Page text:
By: Rick E.
In 1998 at fifty-two days old, Gabby suffered from Hemangioendothelioma that nearly took her life if it was not for Primary Children’s Oncology team in Salt Lake City, Utah. The miraculous fluoroscope procedure and Alpha Interferon treatments allowed her to heal as we lived at Primary Children’s hospital. I applied for separation in the Marine Corps reserves shortly after we discovered Gabby’s potentially fatal illness. We were broke, lost a majority of our friends and our possession as a result of the astronomical treatment and prescription medication costs. After our bankruptcy and several moves from Utah, Idaho, and Alaska, we eventually we landed on our feet again. By age three Gabby was cleared from oncology, neurology, cardiology, and respiratory clinics and given a clean bill of health from a physical standpoint.
By 2007 Gabby went on to lead an almost normal life through her third-grade year. However, during her third-grade year, we were involved in a mass shooting at Trolley Square. The 2007 Trolley Square shooting was very traumatic and we had no way of knowing the extent of the mental trauma Gabby would undergo after this event. The shooting was more disturbing when it was discovered I had met the shooter a few months prior and a number of the victims were close friends with Gabby’s teacher and with my wife’s close friend. Gabby had asked repeatedly how a random act of violence could have so many connections to us. My wife and I didn’t know how to answer Gabby’s questions but like the resilient children we are, we simply picked up the pieces and continued with our lives as best as we knew how.
Gabby’s 8th-grade year was overshadowed by a friend who took his life with a handgun on the edge of the school grounds at Bennion Middle School. Gabby struggled to understand her friends’ reasons for taking his life and the events of Trolley Square resurfaced in her mind. As she moved into her ninth-grade year, Gabby’s eating disorder coupled with unexplained impulse actions started affecting her sleep and wellbeing. As she tried to hide these actions and behaviors, Gabby became more ostracized from her peers despite being a high school cheerleader and eventually dance team member.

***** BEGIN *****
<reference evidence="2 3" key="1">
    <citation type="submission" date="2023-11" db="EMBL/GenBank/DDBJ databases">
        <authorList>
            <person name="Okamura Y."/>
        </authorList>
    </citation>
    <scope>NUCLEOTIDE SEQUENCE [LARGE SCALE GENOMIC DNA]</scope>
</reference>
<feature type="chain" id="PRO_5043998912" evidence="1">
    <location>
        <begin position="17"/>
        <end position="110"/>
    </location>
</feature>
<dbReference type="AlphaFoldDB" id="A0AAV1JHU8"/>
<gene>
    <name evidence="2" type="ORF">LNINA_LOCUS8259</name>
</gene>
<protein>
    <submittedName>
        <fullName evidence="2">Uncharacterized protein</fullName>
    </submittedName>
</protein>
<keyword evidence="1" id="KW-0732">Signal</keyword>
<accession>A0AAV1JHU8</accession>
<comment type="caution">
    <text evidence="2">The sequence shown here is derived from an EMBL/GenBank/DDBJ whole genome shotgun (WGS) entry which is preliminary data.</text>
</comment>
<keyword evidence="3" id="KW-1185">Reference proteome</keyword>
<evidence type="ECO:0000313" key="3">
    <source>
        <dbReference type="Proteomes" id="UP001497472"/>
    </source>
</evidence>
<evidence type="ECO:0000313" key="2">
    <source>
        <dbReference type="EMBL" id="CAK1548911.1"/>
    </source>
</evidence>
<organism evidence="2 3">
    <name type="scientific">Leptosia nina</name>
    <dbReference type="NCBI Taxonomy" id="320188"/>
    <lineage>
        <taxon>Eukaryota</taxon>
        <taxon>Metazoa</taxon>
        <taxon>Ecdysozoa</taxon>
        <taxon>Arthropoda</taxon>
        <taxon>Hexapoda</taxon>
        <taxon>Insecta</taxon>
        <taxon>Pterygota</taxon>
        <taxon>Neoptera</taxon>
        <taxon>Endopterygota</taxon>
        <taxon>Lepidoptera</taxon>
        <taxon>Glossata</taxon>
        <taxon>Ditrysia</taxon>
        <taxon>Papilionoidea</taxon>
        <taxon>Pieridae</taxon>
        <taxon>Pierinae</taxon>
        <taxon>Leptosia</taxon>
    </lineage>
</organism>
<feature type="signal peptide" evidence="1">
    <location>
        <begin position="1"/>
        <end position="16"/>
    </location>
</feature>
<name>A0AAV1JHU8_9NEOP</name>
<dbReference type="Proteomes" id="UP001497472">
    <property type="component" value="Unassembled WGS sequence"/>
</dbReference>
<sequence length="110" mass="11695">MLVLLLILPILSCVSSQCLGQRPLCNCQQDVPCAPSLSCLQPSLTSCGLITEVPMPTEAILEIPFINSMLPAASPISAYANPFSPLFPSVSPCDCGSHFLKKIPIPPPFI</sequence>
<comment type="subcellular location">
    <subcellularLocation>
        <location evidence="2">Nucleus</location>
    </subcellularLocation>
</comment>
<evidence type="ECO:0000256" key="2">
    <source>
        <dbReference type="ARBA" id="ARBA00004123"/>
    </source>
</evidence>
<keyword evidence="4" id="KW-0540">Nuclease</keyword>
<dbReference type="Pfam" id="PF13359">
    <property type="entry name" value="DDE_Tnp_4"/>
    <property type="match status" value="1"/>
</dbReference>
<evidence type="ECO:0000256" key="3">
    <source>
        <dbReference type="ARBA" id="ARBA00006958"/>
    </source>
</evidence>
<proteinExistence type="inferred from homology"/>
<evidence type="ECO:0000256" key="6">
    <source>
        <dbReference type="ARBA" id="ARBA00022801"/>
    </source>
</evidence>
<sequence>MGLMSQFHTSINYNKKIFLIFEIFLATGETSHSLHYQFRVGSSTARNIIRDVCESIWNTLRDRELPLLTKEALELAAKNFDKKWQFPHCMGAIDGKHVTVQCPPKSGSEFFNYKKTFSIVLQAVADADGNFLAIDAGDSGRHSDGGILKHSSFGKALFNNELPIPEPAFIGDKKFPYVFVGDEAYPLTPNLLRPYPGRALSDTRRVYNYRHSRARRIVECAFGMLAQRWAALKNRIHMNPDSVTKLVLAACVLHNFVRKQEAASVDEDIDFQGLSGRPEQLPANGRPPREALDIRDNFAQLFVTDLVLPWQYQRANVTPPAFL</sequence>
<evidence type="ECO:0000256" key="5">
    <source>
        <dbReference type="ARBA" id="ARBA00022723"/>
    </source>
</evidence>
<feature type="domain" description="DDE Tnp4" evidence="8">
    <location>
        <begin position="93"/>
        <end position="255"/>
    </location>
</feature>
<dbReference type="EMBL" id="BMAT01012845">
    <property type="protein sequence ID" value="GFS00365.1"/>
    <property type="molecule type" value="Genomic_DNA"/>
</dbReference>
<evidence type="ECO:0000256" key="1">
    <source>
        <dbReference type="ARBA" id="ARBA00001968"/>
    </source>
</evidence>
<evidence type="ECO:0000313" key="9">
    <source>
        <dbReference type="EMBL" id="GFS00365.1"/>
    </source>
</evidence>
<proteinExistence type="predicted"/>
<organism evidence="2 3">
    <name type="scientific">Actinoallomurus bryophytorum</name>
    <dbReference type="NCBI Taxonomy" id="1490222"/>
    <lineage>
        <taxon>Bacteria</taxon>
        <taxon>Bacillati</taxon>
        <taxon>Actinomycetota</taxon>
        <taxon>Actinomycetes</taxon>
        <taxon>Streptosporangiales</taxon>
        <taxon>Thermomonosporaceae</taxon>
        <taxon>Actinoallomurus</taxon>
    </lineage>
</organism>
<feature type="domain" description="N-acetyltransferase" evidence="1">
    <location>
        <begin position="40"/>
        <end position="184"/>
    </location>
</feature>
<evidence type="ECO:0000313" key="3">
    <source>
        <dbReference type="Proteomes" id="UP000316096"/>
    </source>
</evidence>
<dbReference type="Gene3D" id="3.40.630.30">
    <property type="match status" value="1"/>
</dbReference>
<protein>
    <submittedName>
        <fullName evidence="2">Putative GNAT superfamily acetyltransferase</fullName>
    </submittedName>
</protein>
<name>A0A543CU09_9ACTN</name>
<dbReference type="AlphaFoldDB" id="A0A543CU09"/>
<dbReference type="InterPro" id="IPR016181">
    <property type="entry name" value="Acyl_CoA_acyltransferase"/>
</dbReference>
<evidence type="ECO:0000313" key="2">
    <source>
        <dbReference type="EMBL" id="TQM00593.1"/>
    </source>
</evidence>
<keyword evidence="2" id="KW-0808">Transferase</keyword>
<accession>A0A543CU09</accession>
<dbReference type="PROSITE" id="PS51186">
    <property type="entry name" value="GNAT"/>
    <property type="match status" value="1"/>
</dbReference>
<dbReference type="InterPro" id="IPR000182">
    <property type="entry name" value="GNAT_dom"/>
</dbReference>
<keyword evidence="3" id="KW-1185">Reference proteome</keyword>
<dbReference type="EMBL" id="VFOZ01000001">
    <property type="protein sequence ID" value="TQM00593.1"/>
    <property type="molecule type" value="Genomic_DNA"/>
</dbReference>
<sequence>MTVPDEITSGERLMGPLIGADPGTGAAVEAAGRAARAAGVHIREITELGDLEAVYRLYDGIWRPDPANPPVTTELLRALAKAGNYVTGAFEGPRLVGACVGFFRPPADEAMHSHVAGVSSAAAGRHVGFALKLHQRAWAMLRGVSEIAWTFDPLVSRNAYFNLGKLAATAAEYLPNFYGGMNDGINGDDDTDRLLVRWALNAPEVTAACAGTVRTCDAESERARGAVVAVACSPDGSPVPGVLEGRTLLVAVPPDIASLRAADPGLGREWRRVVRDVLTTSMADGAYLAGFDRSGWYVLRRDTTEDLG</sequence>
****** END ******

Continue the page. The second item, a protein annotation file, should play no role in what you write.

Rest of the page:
Gabby’s depression levels increased as did her thoughts of suicide. The scars of her self-harm cuts were becoming more visible in the locker room to the cheerleaders and dance team members. As she struggled to find joy in activities and school, she was becoming more withdrawn yet put up a mask of happiness to the world and teammates. Gabby started surrounding her social media pages with dark and negative content that was alarming to us and some of the mental health professionals that Gabby met with. We tried a number of psychologists and therapists to help Gabby through what we thought was just a phase but we were proven so wrong. Through her school years, support from her school friends was nearly nonexistent. One so-called friend actually told Gabby she was too hard to be friends with because of her mental state and another parent reported Gabby’s eating disorder as a threat to her teammates.
As Gabby tried to balance school life, her wellbeing, and mental health, she was sexually assaulted by a classmate who was on the football team during her sophomore year. The athlete apologized and admitted the egregious transgression in person to Gabby and sent a lengthy text message. Gabby choose not to press charges in order to prevent unwanted attention at a high school where she was already viewed as odd and different because of her depression and eating disorder. This was very disheartening and crushing for us as we just wanted Gabby to have a normal life.